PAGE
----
Done - a better design and better diagram and an easy way to update a program with out recoding.

Sept 2016

Two Free LabVIEW Books

"Two Methods to program more effectively in LabVIEW"

Book 1 "Hidden Data", that is, cleaning up LV Program's by Removing Constants from Diagrams and putting them in Configuration Files for Loading at runtime.

This method does not use ini files but a far more robust LabVIEW centric method not seen in other literature.

It cleans up Diagrams and also self documents.

Book 2 "Abstraction", that is, removing complexity in the top layer of a LabVIEW diagram by building Abstracted Message Driven LV Components.

This shows how to build Message driven (Test Verbs) Abstracted Components that are safe and robust.

It also leads to better cohension of course and no/low coupling.

Both books are expansive, yet simple and this information is not often seen in other LabVIEW information.

Using these methods will simplify design and development plus stabilise your programs and it even make installs easier.

Updating and expanding then follows a standard pattern already in the program design.

These methods delineate Public and Private data clearly.

To get your copy, send this email request to the MasTec LabVIEW Develop Laboratory in Northland NZ.

Our instructor will also cone to your site and do training with your LabVIEW team using these new methods.

Thismethod is a big step up for development work.

It makes ini files look like dynasaurs. Don't use inis.

This method is usable even if you are a non LCOP program of course and applies to any method.

However it takes you one step closer to OOPs woithout all the OOPs grude + Straight Jacket) and high memory and low performance.


MasTec LabVIEW Notes

February 2013

This month we look at MCC's LabVIEW .net based DAQ library called ULx for LabVIEW.

It is quite a smart piece of work. You will know this as soon as you start playing or watch the video.

It runs in LabVIEW 8.5 to 2012, best on Windows XP (32 and 64 bits) SP2, Vista, 7 and 8 machines.

To start to play and learn, just go straight to the Examples that are embedded in LabVIEW directly.

These Examples will form the framework for almost anything you want to do with any MCC device. Just cut and paste the examples and modify.

If you are a fan of the Blume LabVIEW Styles book, you will instantly feel at home with this software.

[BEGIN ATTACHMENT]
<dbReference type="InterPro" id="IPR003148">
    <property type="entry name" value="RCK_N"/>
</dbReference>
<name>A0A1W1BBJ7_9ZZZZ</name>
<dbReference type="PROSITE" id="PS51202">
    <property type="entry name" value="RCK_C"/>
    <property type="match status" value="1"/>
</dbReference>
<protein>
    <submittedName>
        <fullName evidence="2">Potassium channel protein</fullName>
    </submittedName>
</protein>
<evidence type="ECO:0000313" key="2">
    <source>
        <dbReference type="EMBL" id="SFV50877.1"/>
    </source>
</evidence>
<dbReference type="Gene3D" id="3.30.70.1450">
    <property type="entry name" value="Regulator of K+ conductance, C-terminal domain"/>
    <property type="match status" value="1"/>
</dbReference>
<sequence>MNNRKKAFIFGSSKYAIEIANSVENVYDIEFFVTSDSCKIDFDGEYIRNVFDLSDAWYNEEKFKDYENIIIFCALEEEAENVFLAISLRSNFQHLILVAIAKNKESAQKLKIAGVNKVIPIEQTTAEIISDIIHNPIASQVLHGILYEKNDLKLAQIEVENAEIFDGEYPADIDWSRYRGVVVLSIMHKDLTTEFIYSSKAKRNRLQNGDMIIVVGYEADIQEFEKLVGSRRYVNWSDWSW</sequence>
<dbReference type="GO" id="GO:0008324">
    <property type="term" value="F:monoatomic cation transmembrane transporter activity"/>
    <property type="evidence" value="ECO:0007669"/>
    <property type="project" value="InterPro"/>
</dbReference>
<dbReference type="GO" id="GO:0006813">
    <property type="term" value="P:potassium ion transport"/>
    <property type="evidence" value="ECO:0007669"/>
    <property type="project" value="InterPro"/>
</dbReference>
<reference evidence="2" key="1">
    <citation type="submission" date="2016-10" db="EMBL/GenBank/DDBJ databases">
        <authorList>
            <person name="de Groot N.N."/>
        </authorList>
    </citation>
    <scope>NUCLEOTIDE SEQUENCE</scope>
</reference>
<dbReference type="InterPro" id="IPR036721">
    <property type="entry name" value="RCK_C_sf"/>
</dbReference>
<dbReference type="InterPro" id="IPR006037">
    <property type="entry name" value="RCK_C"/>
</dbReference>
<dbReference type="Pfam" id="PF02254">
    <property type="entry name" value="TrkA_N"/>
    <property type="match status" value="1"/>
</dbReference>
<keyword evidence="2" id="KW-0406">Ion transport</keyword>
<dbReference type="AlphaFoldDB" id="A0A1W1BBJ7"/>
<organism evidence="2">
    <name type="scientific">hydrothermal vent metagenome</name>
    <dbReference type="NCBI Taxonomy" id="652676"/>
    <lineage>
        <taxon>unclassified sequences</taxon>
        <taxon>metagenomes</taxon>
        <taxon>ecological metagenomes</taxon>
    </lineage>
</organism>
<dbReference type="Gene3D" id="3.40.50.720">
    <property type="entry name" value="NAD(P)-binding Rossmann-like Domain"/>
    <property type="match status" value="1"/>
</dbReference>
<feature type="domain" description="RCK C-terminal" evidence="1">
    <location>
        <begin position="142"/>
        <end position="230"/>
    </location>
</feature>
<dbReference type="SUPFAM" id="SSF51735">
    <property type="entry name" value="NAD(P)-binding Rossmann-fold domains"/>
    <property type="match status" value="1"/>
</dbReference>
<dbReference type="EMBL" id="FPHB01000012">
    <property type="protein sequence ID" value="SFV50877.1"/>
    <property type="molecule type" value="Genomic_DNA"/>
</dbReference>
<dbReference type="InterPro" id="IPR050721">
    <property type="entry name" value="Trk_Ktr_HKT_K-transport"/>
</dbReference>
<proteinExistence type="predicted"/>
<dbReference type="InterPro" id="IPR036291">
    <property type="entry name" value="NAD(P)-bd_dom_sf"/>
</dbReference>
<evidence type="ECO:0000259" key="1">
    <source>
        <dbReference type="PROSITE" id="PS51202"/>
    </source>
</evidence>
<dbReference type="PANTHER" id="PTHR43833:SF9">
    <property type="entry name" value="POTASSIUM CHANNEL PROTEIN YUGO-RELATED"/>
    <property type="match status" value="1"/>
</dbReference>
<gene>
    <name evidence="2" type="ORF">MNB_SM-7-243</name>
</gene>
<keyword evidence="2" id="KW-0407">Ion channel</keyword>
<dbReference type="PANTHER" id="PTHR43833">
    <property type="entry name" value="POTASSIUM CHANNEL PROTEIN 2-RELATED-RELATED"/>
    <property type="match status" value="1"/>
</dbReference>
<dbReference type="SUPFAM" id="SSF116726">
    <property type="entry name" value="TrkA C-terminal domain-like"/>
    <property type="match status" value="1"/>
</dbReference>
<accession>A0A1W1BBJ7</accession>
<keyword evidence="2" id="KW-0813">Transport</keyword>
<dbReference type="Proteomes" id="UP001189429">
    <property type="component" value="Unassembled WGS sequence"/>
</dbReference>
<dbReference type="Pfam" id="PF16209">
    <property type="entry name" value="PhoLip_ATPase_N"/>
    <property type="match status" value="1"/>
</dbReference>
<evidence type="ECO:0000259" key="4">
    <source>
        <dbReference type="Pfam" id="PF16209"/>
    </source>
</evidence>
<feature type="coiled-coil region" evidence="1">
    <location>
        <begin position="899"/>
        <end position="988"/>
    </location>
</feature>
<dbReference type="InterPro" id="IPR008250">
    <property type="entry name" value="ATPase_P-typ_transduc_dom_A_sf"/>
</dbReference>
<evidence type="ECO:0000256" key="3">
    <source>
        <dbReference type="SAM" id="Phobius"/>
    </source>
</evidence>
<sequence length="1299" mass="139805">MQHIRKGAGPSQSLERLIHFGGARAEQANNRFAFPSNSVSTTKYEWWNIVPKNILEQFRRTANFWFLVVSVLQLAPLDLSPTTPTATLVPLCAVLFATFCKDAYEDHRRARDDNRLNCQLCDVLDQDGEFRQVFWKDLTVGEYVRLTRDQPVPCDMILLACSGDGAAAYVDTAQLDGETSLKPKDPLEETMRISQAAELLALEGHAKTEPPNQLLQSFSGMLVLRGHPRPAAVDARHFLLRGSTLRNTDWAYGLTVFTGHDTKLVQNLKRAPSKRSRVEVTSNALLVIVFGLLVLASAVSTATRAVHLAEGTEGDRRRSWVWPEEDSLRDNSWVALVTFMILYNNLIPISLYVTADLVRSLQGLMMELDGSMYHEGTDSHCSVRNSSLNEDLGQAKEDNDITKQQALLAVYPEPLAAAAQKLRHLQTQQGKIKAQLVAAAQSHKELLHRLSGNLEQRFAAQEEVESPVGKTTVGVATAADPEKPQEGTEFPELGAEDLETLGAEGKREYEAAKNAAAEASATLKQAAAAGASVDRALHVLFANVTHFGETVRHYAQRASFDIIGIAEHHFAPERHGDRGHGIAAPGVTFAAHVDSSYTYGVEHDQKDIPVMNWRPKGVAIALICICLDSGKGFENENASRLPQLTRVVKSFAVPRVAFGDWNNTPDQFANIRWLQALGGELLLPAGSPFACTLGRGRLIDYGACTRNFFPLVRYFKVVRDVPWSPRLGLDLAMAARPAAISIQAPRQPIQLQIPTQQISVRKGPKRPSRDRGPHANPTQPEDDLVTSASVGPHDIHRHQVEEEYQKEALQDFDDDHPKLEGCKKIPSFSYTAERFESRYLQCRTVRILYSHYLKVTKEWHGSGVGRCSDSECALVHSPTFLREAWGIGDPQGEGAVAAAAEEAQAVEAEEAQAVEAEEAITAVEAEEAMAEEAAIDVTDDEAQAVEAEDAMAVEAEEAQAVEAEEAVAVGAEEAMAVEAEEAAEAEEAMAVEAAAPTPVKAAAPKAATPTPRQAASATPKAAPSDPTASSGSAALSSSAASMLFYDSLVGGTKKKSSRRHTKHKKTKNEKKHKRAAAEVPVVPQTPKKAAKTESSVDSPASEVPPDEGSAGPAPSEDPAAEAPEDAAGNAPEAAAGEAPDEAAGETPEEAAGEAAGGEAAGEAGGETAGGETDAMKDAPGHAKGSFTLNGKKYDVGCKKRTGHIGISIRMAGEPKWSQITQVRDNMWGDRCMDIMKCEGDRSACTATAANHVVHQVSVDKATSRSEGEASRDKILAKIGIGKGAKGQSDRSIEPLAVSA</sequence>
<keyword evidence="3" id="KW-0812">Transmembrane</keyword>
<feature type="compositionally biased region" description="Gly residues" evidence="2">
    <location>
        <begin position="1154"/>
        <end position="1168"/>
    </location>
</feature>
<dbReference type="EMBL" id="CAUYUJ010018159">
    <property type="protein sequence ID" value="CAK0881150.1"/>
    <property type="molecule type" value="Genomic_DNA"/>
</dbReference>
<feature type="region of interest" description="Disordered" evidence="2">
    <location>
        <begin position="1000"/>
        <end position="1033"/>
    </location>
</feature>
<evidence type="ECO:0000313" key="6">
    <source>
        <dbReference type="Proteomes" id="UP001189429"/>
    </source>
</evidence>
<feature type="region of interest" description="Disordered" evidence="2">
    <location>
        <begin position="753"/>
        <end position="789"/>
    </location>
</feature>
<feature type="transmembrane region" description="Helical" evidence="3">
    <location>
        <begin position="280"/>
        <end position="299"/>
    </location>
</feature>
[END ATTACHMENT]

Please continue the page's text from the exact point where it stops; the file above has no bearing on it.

It builds consistent polymorphic error propogated VIs running in Tasks. The Errors have a good database hung off them also, not just errors, but ways to solve the errors.

If you use LabVIEW waveform data types you will aslo feel at home as the polymorphic ULx VIs also allow making of LV Waveform data types.

Instead of multiple single controls to manage DAQ, everything is included in one Control Cluster. Very clean and efficient. Enumerated Type Defs rule the day throughout the library.

Video Using ULx Demo
PDF Getting Started with ULx
PDF Specs for ULx

Free Download of the ULx Library and a heap more

Now a little on the Older MCC LV UL library.

I imagine there are many LabVIEW programmers out there that get Legacy code thrown at them regularly for upgrades and expansion etc.

SWS has also been doing quite a bit of work using legacy code upgrades recently. In many cases the work to lift from say LabVIEW 5/6/7 to 2012 is not warranted.

SWS lifts to LabVIEW 7.1 and occassionally LV 8.2 for legacy systems but the changes after this are often so great that it is better almost to rewrite the software in the new version, cutting and pasting as you go.

For thoise still working in the old MCC LV UL library SWS has made wrappers for several of the DAQ VIs that make them a little more modern in appearance and use.

The wrappers construct a true LabVIEW error cluster and all the controls are in one Control Cluster .

Anyone interested to see how this is done please email

SWS will gladly share this with any user. It transforms the old library into something much friendlier.

March 2013

LabVIEW 2012

MasTec's Programmer has been using LabVIEW for over 26 years now. Our.collection of LabVIEW versions extend from LabVIEW 0.9Beta of 1986 right through to the LV 2012.

We stayed with 6.1 and 7.1 for many years waiting for a definitive New Open LabVIEW to appear.

LabVIEW 2012 may be that version that is really worth while upgrading to and or starting to use.

LabVIEW 2012 New Features at a Glance link.

Self-Paced Online Training if you buy LV with SSP
Enhanced Stability
Mobile Apps - very important
FPGA Enhancements - very expensive
New Analysis Tools - Super
System Simulation - Great
Productivity Enhancements - Very useful
Ecosystem Improvements - more to come
Data Management Enhancements

If you are a fan of the Blume Book on LabVIEW Style, you will find that 2012 has style templates and sample projects that will get you building better styled and documented applications.

So have a look, it may be a good time to start using LV 2012, as it is a professional tool for building almost any type of application or library, from simple to extremely complex.

The work between LV 8 2006 until 2012, has been largely on Professional Development, Rapid Starts with Templates and Project samples, and to bring OOP to LabVIEW development. This maybe a good or bad thing depending on viewpoint but one thing is certain OOP ability is still expanding.

There was also a large push to get Real Time LV running well on FPGAs. This is now maturing. With LV 2012 Embedding tools these may become less important as it is going to be very nice to put LabVIEW on a great variety of small mobile ATOM platforms with Windows 8.